July 12th was the net neutrality day of action. It was an attempt by internet activists to attempt to save neutral nature of the internet as it stands on the chopping block of the FCC.

Google, Twitter, Mozilla, the ACLU, and the EFF have all weighed in in favor of net neutrality. Tim Berners-Lee, the founder of the web, has also thrown his stature behind neutrality, arguing that the loss of net neutrality is the loss of the “internet as we know it.

While net neutrality is an issue that many internet users support in theory, there is the issue of self-driving cars and whether a neutral internet will provide the power to drive them.

This perhaps explains Google’s lackluster participation in the event. A policy blog post was crafted, but there was no other major push for action.

For those who are unfamiliar with the current Congress’s interest in the issue, their perspective is clear. The GOP-controlled Congress is attempting to return to previous policies that would allow internet providers to create slow lanes. The slow lanes would force customers to pay higher prices for accessing some content.

For example, Verizon could theoretically charge more for access to Netflix and other streaming services.

The move would destroy Obama-era landmark policies on the subject.

However, this comes at a time where the GOP Congress has also finally broached the issue of self-driving cars. Though, it is unclear whether these new technologies have influenced their discussion on net neutrality.

Net neutrality could be a major issue for the development and launch of autonomous vehicles. Back in 2015, Nokia’s chief said that net neutrality would hurt self-driving cars.

Speaking at the World Mobile Congress in Barcelona, Rajeev Suri said, “There are some services that simply require a different level of connectivity.” Suri was adamant that a “differentiated quality of service” would be required.

Self-driving cars will require near-instantaneous data from a variety of sources. They’ll need regular map updates, which will come not only from satellites but from other cars.

Getting rid of net neutrality would allow cars to secure priority access to voice communications, which can be damaged with only a few seconds of lag.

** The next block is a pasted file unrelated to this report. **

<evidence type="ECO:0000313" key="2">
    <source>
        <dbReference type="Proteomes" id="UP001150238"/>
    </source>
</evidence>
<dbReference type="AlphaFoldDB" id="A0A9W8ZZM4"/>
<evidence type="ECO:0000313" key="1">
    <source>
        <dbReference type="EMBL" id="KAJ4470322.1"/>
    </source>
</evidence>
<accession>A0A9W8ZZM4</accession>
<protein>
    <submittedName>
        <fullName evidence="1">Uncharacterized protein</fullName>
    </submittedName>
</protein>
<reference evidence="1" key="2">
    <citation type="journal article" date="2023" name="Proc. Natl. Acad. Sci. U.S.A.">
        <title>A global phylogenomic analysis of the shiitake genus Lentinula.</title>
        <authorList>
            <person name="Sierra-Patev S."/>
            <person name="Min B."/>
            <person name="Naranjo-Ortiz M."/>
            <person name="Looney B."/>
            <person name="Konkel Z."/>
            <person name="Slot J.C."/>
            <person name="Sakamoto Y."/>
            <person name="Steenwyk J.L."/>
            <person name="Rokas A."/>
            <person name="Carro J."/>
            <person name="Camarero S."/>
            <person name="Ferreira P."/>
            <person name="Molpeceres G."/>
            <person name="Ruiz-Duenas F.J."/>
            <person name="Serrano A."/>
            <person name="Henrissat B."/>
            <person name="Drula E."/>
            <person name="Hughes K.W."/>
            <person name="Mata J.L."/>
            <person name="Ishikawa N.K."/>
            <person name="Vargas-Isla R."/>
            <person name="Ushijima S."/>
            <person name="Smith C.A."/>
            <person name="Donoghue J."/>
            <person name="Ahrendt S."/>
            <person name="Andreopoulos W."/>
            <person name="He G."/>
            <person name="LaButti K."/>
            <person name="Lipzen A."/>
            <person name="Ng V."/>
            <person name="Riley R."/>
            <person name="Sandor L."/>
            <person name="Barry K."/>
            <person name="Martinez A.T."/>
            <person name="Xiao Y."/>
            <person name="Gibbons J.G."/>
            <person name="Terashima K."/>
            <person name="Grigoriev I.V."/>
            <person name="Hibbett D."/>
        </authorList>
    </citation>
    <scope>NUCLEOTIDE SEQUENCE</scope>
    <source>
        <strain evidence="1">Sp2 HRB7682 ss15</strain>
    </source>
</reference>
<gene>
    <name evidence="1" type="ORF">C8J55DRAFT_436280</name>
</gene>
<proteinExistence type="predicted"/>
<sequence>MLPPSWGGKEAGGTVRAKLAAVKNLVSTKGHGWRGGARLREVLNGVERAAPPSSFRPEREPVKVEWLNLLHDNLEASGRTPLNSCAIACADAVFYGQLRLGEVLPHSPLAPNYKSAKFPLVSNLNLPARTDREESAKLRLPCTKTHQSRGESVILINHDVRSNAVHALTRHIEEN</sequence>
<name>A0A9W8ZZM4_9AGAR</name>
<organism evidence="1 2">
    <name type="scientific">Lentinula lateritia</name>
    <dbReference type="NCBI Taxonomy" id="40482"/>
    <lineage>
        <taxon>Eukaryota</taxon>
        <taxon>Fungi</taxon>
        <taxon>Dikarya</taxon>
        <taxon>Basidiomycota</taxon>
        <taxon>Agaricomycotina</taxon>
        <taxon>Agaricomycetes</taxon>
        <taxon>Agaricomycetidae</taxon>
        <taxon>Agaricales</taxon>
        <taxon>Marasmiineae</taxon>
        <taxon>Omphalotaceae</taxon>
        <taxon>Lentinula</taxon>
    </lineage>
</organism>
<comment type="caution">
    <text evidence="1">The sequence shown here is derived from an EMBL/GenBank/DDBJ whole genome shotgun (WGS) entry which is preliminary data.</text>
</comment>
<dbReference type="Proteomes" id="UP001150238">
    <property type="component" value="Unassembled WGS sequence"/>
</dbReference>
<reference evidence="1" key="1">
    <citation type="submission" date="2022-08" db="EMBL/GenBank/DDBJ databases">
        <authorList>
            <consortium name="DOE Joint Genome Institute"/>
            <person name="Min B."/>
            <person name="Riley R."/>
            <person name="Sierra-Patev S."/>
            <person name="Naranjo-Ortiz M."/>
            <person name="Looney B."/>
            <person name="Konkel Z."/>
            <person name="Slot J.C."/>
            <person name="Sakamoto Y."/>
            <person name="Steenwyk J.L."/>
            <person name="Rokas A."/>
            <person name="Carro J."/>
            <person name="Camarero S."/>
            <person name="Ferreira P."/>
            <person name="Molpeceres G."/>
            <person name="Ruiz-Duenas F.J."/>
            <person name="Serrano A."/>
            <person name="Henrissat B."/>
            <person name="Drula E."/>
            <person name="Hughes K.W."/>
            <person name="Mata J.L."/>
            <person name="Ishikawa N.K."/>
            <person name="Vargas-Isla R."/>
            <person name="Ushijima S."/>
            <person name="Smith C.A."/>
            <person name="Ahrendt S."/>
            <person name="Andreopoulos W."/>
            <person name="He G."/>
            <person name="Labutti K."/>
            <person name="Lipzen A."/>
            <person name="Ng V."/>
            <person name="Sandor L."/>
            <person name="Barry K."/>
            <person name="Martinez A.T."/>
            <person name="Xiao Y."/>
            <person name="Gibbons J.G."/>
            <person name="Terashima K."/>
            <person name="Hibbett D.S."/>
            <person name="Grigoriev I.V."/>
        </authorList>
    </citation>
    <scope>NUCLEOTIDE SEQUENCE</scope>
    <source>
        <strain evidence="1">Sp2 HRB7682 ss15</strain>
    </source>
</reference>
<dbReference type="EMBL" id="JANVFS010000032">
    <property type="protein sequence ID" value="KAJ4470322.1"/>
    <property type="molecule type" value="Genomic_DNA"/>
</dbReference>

Perhaps this is why Google failed to send a more deliberate and widespread message on the day of action.

Of course, net neutrality does not need to violated to achieve fast-lanes for self-driving cars. Net neutrality prohibits paid prioritization. However, the development of exceptions to the rule will likely be necessary as more internet applications require near-instant or instant communication.

One might speculate that a smart or reasonable Congress could kill two birds with one stone. Their professed support to clear the hurdles that may hinder innovation in autonomous vehicle technology has been expressed in the drafts of the new bills.

In attempting to create a neutral internet safe for the development of new technologies, a bill could be drafted that would allow for a wider open internet with the ability for companies to apply for exemptions.

This would allow Google, Tesla, and anyone who makes it past the mark to avoid the hindrances of net neutrality during development and launch. Meanwhile, it would protect consumers and prevent the worst fears of internet activists. Thus, if service providers attempted to apply for an exemption, consumers can make a free-market choice and switch service providers when the opportunity arose.

Companies attempting to violate public interest would likely see the scorn of the free market.

Regardless, it is unclear whether either of these issues is being considered by Congress or the FCC. Indeed, the idea that net neutrality would hinder self-driving cars could also be corporate double-speak.

Time will tell who will choose to play the long game. Until then, a free and open internet exists. And some facet of that must be protected.